Agri Business

ANRPC observes a positive sign in Q3 global rubber consumption

V Sajeev Kumar Kochi | Updated on July 13, 2020 Published on July 13, 2020

Turnaround in China, a positive sign; however, risk factors weigh

The worst seems to be over as far as global natural rubber consumption is concerned. A report prepared by the Association of Natural Rubber Producing Countries (ANRPC) sees a 1.4 per cent rise in global rubber consumption during the third quarter (July-September).

The report assumes significance at a time when the IMF has scaled down the global economic outlook to (-) 4.9 per cent from (-) 3.0 per cent predicted in April. The global consumption has fallen 15.7 per cent during the first half (January-June) and is expected to enter into a positive territory in the coming days.

‘The ANRPC report on NR: Trends & Statistics, June’ pointed out that the economic activities are likely to improve further as more countries are in the process of relaxing the lockdown. The key factor that led to the decline of NR prices has almost disappeared, though a few countries stand exception due to the continued spread of the virus.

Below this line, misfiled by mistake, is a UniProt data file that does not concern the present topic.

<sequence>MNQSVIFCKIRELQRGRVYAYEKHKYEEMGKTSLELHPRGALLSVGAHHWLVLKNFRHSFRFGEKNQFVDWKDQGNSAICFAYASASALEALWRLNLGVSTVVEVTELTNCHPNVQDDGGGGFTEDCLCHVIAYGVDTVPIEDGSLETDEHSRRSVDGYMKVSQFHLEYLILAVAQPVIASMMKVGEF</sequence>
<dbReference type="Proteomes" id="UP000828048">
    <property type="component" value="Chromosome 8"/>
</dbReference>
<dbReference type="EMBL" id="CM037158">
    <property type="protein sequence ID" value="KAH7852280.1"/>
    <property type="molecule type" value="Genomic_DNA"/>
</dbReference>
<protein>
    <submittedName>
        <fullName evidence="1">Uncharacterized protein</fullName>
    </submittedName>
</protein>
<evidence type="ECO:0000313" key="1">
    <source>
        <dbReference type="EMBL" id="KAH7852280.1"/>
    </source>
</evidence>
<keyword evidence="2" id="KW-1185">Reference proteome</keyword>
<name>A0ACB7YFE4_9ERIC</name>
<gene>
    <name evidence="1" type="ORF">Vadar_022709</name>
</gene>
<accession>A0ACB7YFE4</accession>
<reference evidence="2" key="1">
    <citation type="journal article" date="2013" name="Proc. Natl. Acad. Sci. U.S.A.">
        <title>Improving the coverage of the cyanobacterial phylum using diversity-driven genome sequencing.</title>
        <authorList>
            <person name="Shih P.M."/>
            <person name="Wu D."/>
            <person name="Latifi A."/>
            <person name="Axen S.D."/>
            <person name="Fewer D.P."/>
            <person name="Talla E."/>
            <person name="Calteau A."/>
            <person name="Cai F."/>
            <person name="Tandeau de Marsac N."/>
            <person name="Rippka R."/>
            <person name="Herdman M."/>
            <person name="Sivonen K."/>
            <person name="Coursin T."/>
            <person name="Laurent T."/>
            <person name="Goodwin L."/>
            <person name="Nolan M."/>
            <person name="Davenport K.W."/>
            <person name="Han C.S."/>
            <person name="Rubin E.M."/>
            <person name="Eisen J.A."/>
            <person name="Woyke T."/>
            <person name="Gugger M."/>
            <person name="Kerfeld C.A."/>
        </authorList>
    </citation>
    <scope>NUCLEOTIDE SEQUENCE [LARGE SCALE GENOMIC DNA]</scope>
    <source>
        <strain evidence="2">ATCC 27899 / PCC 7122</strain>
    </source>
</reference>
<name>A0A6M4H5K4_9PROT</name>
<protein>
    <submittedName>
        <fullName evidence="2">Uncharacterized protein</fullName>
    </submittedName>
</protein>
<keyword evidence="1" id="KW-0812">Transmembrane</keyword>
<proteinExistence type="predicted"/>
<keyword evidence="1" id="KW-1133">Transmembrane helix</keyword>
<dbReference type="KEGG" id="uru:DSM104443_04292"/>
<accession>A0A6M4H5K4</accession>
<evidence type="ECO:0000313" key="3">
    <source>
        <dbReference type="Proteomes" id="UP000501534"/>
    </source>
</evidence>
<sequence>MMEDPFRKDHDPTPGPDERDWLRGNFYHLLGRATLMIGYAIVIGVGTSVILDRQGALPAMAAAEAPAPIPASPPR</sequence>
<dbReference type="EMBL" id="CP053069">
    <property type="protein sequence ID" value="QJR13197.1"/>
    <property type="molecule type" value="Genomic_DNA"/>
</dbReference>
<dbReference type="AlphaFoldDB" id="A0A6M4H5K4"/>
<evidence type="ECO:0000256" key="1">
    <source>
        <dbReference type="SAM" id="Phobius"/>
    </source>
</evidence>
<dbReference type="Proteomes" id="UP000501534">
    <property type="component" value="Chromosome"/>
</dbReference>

China factor

In China, the report said a 0.8 per cent rise in consumption is anticipated during the third quarter against 20.1 per cent dip during the first half. As measured in terms of the Purchasing Managers Index (PMI), the manufacturing activities in China rose to six months high in June. The auto sales in China, the world’s largest auto market, rose by 14.5 per cent in May. This is after posting a 4.4 per cent rise in April and a 43 per cent drop in March.

According to the report, these positive turnarounds in China — the country accounting for more than 40 per cent of the global rubber demand — is crucial for market sentiment. The Covid situation has removed a huge quantity of nearly one million tonnes of the potential supply of rubber from the world market.

Risk factors

However, the report warned that the positive outlook is subject to some risk factors.

The possible delays in implementing effective stimulus policies or inability of resource-poor countries to implement strong policy support measures can severely affect the economic recovery measures and even result in the closure of several units, especially in the MSME sector.

The Covid pandemic is likely to continue impacting economic activities and the demand for rubber, as the infected cases are still on the increase in major consuming countries such as India and the US.

Besides, the increasing geopolitical issues and bilateral trade conflicts can dim the prospects of recovery in natural rubber demand and commodity prices, the report said.

ALSO READ: Short-term global trend looks bullish for natural rubber: ANRPC

 

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Published on July 13, 2020
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